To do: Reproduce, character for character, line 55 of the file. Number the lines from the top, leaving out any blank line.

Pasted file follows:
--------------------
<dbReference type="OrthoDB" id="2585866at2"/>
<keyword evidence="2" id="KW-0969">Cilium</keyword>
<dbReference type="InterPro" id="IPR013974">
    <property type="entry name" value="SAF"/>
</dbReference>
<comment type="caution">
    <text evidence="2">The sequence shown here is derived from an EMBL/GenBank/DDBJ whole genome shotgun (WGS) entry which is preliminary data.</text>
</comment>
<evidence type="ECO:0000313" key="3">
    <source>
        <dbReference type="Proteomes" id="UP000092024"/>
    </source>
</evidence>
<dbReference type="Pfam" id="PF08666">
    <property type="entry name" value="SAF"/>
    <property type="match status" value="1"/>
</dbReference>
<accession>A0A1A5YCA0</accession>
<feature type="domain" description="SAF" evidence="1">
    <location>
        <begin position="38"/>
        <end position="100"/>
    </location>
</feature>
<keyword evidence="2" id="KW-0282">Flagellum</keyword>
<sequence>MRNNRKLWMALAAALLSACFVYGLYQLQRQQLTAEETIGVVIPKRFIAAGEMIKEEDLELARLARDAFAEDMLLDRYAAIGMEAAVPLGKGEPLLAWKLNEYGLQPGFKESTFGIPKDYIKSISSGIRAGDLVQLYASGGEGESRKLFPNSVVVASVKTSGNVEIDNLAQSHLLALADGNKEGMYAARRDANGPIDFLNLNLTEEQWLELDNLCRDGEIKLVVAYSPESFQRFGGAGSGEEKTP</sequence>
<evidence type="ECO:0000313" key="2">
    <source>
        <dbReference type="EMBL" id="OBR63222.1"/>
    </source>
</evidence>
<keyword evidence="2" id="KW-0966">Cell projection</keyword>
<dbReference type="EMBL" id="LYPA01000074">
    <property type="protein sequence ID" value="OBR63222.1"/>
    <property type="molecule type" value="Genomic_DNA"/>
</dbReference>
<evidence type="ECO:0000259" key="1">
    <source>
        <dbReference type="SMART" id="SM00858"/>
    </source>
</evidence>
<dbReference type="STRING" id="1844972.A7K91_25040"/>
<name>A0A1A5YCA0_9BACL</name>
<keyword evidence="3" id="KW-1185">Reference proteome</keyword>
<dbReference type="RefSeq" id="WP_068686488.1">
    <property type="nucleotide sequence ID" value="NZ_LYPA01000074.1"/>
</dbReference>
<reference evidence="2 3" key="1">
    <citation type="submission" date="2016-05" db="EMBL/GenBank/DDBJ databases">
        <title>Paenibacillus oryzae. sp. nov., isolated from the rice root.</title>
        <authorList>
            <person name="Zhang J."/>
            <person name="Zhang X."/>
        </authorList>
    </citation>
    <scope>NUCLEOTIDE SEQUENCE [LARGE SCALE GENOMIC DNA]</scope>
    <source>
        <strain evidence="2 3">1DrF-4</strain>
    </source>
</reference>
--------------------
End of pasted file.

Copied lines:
    </citation>